In Review

ITC Hotels review: sustainable luxury in India

The country's stunning scenery is matched by resorts that are both beautiful and eco-friendly

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Sustainability is getting sexy and in the world of hospitality, India-based ITC Hotels – The Luxury Collection is the name you ought to know.

Showcasing India’s rich tapestry of history fused with 21st century ideals, they are about how they treat not just their customers, but the animals that provide for them, their fruit and vegetables and the soil that raises them, the employees who work for them and the society in which they exercise their trade. Many luxury hotels can look somewhat the same nowadays which is why it’s important to create hotels with soul.

Luxury has evolved from extravagance to discretion, a shift that’s evident in ITC’s new ‘responsible luxury’ practices where guests embrace luxury guilt-free and savour an intelligent, sustainable version of luxury that is green at heart. Each hotel is certified with a LEED® Platinum rating – they are the greenest luxury hotel chain in the world. As the 2017 winners of the prestigious Porter Prize 2017 award for 'Excellence in Corporate Governance and Integration' and for its admirable contribution in 'Creating Shared Value', you’ll be in good hands when they design you a week to remember.

 

Hyderabad - A city on the rise

The Week Portfolio's first stop is the new ITC Kohenur in Hyderabad (opened June this year). The fourth most populous city of India throngs with people and is buzzing courtesy of the HITEC City (known locally as 'Cyberabad'), and other neighbourhoods like Banjara Hills and Jubilee Hills, replete with commercial and residential developments – think IT, pharmaceutics, shopping malls and swanky restaurants.

Tech giants Microsoft, Facebook and Apple have set up their first offices in India here too, courtesy of visionary politician Chief Chandrababu Naidu encouraging them to make foreign investments in India and offering them local land at a low cost.

This is a city on the rise. Passenger traffic through Hyderabad airport is growing at a rate of around 24% year over year (there’s internal flights from the major cities, and direct flights from London). Ancient civilisations flow with a young, professional nation with a high disposable income. A modern, mature, self-confident, worldly and entrepreneurial India is apparent.

Among the top 10 leaders globally, Y.C. Deveshwar, Chairman of ITC Limited, is ranked number seven. As the largest company in the world of its size to be carbon, water and waste positive, it’s a big achievement. With more than 100 properties in over 70 destinations in the country, as well as having five of their hotels powered through self-owned wind farms and their own sleep lab in Bengaluru, where a team of scientists figure out how guests can get better sleep, it is little wonder they are a member of Forbes 2000 Largest Public Companies list.

Kohenur - where information is the new currency 

I am greeted with a traditional headscarf and ceremonial bindi at ITC Kohenur. They balance the human touch with new technology seamlessly. Enter your suite and your every wish can be granted through an E-Butler iPad: lights, music, television, butler service and reservations. You can do everything without talking to anyone – but by doing so you would miss the charming hospitality of the staff.

The hotel's solar strategy design reflects its name, meaning “Mountain of Light” in Persian, and also draws inspiration from the precious 13th-century Kohinoor diamond, one of the largest cut diamonds on the planet, discovered in this area. The hotel captures maximal sunlight to preserve energy and employs 100% LED lighting, accompanied with vertical gardens. Elsewhere, the entire imprint of plastic is out. They buy bottles from Italy as they produce the best glass, the bottled fresh water is infused with wellness herbs and branded SunyaAqua and Vitamin C has been in-built into the shower. “We come with an intent that is so pure,” says General Manager Tejinder Singh.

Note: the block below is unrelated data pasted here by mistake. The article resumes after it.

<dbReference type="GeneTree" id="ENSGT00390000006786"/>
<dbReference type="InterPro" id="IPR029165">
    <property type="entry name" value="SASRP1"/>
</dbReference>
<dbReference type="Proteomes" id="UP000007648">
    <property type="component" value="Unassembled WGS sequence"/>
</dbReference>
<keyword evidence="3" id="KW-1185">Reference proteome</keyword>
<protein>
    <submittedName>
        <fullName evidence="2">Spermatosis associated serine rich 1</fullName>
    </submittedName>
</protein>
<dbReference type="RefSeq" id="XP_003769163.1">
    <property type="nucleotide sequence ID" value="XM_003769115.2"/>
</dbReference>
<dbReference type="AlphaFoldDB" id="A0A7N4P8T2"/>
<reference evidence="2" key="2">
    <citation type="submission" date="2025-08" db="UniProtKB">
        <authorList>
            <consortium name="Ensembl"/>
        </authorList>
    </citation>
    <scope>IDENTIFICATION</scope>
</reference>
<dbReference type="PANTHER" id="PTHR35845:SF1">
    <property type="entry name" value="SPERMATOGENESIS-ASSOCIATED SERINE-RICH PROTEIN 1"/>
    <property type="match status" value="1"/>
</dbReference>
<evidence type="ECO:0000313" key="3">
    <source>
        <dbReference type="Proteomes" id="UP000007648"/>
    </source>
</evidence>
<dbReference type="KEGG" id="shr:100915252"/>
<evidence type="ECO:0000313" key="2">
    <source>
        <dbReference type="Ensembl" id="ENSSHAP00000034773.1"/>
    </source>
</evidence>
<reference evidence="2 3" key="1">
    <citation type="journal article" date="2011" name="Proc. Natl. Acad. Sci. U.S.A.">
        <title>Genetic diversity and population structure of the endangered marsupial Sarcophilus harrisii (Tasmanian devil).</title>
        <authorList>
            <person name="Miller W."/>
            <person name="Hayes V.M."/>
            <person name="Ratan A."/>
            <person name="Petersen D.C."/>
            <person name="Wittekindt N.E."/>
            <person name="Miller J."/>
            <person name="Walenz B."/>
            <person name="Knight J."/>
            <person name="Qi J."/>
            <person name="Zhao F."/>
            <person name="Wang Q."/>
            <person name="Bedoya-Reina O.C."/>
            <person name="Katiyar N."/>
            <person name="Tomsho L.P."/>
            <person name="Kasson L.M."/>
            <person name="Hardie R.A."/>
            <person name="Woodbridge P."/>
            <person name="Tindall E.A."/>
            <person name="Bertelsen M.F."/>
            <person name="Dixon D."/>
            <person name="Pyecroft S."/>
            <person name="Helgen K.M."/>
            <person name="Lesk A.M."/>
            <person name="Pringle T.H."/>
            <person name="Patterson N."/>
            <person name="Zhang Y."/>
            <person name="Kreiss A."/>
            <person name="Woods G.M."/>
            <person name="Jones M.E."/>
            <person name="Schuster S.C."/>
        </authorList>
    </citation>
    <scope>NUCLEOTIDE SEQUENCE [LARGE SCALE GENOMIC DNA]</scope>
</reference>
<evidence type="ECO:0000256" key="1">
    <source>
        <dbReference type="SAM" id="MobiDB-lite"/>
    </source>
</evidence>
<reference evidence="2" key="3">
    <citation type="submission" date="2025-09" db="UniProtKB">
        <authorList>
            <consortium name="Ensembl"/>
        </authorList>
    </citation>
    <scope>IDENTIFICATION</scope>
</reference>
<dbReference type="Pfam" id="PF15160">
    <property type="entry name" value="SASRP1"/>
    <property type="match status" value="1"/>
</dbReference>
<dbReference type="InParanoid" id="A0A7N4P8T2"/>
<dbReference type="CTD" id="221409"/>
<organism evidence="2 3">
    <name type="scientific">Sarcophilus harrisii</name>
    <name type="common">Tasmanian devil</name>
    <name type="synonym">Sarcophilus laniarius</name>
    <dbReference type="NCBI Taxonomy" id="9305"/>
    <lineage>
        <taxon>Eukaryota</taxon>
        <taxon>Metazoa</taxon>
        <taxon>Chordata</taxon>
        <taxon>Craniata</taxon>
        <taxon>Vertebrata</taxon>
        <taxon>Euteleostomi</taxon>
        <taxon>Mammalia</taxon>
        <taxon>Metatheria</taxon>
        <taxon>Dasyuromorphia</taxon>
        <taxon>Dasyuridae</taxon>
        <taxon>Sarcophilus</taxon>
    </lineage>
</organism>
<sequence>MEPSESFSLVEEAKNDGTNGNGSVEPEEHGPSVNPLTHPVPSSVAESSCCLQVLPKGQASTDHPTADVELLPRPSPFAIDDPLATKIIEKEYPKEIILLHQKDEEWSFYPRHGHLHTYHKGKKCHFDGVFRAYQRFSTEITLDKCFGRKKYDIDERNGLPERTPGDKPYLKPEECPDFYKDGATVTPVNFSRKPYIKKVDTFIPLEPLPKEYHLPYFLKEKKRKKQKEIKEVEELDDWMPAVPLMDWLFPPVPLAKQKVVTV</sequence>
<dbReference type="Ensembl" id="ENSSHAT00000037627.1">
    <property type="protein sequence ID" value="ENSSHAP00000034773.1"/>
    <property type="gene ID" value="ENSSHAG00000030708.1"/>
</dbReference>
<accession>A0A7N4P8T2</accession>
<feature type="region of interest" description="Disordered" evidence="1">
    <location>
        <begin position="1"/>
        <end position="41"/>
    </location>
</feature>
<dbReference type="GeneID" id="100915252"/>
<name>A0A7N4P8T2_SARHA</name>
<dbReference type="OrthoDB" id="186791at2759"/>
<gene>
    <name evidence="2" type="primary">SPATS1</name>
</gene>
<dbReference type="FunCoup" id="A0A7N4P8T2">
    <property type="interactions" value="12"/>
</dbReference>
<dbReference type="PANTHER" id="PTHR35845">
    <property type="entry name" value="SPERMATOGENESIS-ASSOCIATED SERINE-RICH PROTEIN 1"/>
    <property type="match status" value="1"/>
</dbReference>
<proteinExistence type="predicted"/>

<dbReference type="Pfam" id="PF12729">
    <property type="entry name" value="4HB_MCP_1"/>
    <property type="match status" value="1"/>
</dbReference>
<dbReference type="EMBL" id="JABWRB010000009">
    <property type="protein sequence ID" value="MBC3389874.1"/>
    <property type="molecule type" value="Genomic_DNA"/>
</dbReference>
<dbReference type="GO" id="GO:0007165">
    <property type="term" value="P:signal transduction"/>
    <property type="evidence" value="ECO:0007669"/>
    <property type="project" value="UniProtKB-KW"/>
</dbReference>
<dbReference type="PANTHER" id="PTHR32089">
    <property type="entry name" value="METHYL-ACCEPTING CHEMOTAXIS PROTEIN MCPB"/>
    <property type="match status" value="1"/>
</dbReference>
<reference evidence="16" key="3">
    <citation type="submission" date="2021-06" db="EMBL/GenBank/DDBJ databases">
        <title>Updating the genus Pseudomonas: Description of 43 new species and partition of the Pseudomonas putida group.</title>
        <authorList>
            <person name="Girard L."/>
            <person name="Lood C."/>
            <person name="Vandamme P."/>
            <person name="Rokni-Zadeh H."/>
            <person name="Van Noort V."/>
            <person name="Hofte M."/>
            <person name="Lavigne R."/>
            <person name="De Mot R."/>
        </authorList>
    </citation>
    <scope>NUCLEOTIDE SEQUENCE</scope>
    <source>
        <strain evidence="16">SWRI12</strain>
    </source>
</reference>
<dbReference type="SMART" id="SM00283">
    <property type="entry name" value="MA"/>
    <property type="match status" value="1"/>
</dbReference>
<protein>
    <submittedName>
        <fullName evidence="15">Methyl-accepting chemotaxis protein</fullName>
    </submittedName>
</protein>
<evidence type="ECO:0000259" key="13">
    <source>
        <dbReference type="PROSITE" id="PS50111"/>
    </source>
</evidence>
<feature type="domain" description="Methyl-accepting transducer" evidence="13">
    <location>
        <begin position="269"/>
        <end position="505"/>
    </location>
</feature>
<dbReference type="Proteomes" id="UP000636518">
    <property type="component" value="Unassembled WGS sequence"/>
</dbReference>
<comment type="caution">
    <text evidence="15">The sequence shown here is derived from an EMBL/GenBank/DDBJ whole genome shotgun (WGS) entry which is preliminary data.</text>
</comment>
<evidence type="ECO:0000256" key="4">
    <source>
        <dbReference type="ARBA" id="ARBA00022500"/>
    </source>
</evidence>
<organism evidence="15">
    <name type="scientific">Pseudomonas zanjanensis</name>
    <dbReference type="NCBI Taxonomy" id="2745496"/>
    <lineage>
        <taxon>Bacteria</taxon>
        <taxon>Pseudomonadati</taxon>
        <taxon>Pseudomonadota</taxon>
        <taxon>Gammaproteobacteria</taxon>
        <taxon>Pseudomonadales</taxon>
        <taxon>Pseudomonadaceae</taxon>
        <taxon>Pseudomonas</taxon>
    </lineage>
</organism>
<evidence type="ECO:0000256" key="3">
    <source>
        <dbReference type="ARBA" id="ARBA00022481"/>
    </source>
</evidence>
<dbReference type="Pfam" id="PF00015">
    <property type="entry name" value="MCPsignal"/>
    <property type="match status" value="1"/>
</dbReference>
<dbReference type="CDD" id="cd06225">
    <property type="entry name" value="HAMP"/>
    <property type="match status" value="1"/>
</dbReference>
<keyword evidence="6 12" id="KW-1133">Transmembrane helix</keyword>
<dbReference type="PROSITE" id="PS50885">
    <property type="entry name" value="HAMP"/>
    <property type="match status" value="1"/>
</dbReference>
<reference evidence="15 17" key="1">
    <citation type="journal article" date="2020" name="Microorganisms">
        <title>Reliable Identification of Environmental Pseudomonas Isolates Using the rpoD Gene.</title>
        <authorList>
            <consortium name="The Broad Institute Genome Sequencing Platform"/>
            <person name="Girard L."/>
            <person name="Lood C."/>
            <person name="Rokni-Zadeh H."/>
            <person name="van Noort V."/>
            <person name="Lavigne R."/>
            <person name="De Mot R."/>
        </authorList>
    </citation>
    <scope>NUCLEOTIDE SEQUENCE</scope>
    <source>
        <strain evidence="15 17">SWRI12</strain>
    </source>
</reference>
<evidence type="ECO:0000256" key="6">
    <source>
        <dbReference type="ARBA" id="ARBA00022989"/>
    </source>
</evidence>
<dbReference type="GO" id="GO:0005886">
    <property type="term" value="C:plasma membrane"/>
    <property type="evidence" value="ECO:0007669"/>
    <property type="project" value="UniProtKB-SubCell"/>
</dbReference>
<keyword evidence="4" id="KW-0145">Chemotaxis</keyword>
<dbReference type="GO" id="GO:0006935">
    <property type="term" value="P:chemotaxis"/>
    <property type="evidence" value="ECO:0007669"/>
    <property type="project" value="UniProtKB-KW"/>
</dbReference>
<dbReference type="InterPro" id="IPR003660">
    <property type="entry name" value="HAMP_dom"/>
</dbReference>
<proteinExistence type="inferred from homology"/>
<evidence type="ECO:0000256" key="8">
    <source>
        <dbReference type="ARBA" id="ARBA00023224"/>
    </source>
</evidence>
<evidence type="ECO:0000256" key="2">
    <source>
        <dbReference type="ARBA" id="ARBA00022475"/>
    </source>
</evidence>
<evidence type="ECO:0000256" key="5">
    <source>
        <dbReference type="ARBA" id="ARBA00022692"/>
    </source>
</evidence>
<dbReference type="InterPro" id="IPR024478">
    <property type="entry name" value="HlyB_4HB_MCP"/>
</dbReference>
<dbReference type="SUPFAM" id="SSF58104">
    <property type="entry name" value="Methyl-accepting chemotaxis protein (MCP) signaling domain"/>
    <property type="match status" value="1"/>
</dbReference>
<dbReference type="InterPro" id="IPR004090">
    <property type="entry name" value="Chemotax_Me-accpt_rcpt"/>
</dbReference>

Information is the new currency of hospitality. Now, people are proud to write ‘organic’ and ‘local’ on their menus, along with the name of the source and the story behind it. It is not just reasonable to buy into these experiences without a promise that all attempts have been made to be responsible and do no harm.

Locally sourced cuisine

I dive into ITC’s unique take on provenance cuisine. There is a Choose Wisely programme where guests are educated on the reliance of local sourcing, healthier foods and warned about fish that are endangered due to over-fishing, while their conference menus include Alert Meets, scientifically created to reduce sluggishness. 

“Food-wise we buy produce directly from the farmer. Locally sourced ingredients constitute at least 40 per cent of the food products bought by the kitchen at each hotel,” chef tells me as I partake in a royal feast of age-old recipes from the kitchens of the royal families of Hyderabad at Dum Pukht Begums, before walking it off strolling the grounds of nearby Chowmahalla Palace, which sees 1,000 visitors a day streaming through. 

The Palace is at the centre of the city’s cultural happenings and regularly hosts art shows. This Unesco World Heritage Site showcases spectacularly restored gardens, courtyards, fountains and the Khilwat (Durbar Hall), which was the seat of the Nizam’s power. Petrolheads are sure to enjoy the vintage car collection display.

From here, I head to nearby Laad Bazar. Located in a bustling narrow street packed with shops selling perfumes, saris, textiles and jewellery, the market is the go-to place for wedding shopping and for magpies in search of handcrafted glittering lac bangles produced in local workshops and back alleys. Expect to see local craftsmen working, sitting barefoot on the floor hammer and pick-tools in-hand.